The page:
When you produce a piece of online video content, you probably pay a lot of attention to the quality of the sound and picture.  You want the best possible presentation of your work.  But sometimes, if you're like me, you can get ahead of yourself, and fret over the quality details to the point of neglecting your actual video content.

University Study Indicates Desirable Video Content Trumps Video Production Quality rice e1281997714364 200x87 New research out of The Department of Psychology at Rice University finds that people who are enjoying what they're watching are less likely to notice the difference in quality of the video.  The study titled, "The Effect of Content Desirability on Subjective Video Quality Ratings" focused on television, Internet video, and mobile video, and was authored by professor-in-the-practice at Rice, Philip Kortum.

The aim was to determine how the quality of a video impacts the viewer's overall opinion of it.  And it turns out that if a viewer likes what they're watching, they are more likely to rate its video quality as higher, even if it isn't.  Says Kortum:

"At first we were really surprised by the data. We were seeing that low-quality movies were being rated higher in quality than some of the high-quality videos. But after we started analyzing the data, we determined what was driving this was the actual desirability of the content.  If you're at home watching and enjoying a movie, we found that you're probably not going to notice or even concern yourself with how many pixels the video is or if the data is being compressed.”

"Not going to notice or even concern yourself with how many pixels..."  That's a pretty powerful statement.  I'm excited to hear more about the study, because my guess is that the numbers must be fairly strong for him to phrase it that way.

There is a bit of a theory that American viewers are quite demanding in the desire for high-quality, but Kortum's study shows that theory may not hold much water.  The Science Blog article I linked to above even suggests that these findings could dramatically alter the way providers deliver video content.  Might your cable company want to provide fewer costly high-definition options if the public is willing to watch the same thing in lesser quality (provided the content was likable)?  I think it's possible, that's for sure, at least in this economy.

What Does This Mean?

Well, if you boil these findings down into the most basic lesson to be learned, it means that content trumps quality.  The audience has a list of things they're looking for when watching your video, and entertainment is at the top of the list.  High-definition video may well be on the list, but it's not number one.  All of the most successful online video campaigns began with great content.  Don't spend a ton of money on top-of-the-line cameras and post-production if your actual video content is bland or flat-out bad.

What Does This NOT Mean?

It doesn't mean you can abandon your pursuit of good quality in your videos.  Not for a second.  If the audio is poor enough that the audience can't understand your actors, then the content doesn't matter in the least.  You've got to pay attention to both the creative and technical side of video production if you want to succeed. But the only one of the two you simply cannot live without is good content.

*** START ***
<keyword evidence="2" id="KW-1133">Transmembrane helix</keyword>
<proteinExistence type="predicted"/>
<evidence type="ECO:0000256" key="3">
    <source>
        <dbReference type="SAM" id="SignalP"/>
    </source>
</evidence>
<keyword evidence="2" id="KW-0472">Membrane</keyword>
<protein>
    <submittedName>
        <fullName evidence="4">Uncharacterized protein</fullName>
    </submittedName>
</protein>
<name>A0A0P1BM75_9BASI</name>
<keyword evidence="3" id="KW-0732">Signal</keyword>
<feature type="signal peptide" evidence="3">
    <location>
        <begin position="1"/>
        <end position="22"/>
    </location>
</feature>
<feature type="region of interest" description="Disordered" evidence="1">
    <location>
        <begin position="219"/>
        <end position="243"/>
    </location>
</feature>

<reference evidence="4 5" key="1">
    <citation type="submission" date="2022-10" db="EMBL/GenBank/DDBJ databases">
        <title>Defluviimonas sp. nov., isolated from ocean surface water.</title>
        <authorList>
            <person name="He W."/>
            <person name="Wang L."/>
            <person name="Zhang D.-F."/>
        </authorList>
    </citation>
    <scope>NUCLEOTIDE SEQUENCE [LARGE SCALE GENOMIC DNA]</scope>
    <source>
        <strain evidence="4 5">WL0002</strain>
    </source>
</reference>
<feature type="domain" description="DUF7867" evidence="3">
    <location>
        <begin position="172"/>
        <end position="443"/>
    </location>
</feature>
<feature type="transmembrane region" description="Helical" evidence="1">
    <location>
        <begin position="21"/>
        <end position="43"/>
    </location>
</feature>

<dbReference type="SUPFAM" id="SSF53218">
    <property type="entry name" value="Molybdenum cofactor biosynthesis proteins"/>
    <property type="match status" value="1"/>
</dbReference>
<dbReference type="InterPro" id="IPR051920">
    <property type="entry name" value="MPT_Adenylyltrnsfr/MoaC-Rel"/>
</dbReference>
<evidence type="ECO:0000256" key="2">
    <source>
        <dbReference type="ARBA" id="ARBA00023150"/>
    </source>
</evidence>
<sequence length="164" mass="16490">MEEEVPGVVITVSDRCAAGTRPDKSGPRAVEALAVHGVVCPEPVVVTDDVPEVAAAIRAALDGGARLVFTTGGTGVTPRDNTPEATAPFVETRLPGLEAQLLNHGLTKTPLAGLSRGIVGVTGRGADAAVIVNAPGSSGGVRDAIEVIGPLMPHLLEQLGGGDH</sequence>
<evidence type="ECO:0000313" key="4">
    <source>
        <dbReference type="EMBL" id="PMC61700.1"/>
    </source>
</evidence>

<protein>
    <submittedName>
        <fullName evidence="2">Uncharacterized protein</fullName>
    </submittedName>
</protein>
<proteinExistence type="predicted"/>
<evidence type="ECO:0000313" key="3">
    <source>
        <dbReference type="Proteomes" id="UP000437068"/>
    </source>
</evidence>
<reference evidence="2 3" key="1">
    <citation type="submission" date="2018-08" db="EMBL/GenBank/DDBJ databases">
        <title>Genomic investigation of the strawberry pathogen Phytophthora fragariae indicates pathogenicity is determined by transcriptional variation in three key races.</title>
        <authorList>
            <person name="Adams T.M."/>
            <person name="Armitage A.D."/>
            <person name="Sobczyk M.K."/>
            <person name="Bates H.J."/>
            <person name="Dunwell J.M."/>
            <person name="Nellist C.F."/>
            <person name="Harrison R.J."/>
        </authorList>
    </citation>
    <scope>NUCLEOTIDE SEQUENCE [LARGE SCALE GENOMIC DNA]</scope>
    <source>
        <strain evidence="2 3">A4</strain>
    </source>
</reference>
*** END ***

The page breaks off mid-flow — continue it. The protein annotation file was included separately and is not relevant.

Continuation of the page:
What Are The Practical Applications?

I can't help but think about The Blair Witch Project.  In another life, I managed a movie theater when that film was released.  And it was a huge hit, for an indie film.  But the camerawork was some of the hardest to watch in history.  We gave out plenty of refunds to people who got sick or couldn't handle the shaking of the picture.

And yet the film was a hit.  It found a large audience.  And it did so because it was entertaining to that audience.  It was suspenseful, it was something new, and it was scary.  It doesn't hurt that the shaky camerawork was written into the concept of the film as a "documentary.”  But ultimately, an awful lot of people overlooked some incredibly awkward footage because they enjoyed it.

So I think a practical takeaway is that some content producers won't be so afraid to post a video they believe has great entertainment value, even if the picture quality isn't as good as they'd hoped.  We very nearly posted a far inferior version of our interview with Merton—with the audio sounding like it was recorded through a tin can—because we thought it was the best we could do.  We thought we had a pretty good piece of unique content, and we'd struggled with improving the audio.  Fortunately, we were able to get a final version with much better audio.  But I wish I'd known about these findings by Rice at the time, because it would have made me feel a little bit better about possibly having to release a less-than-optimal version.

I also think it will have other producers embracing video concepts where the footage is naturally amateur-looking, as a stylistic choice—documentaries, interviews, amateur singers, reality programming, etc.  Turning to that format is cheaper, sometimes by a large margin.  If the creators know that the audience will embrace quality content regardless of video quality, we may see a whole new surge of the kinds of videos where lower-quality footage is expected.

We've put in a request to see the full report, and if we're able to do that, I'll be back to give you an update on some more of the details it contains.  Until then, don't stop caring about your video quality… just start caring a little more about its content.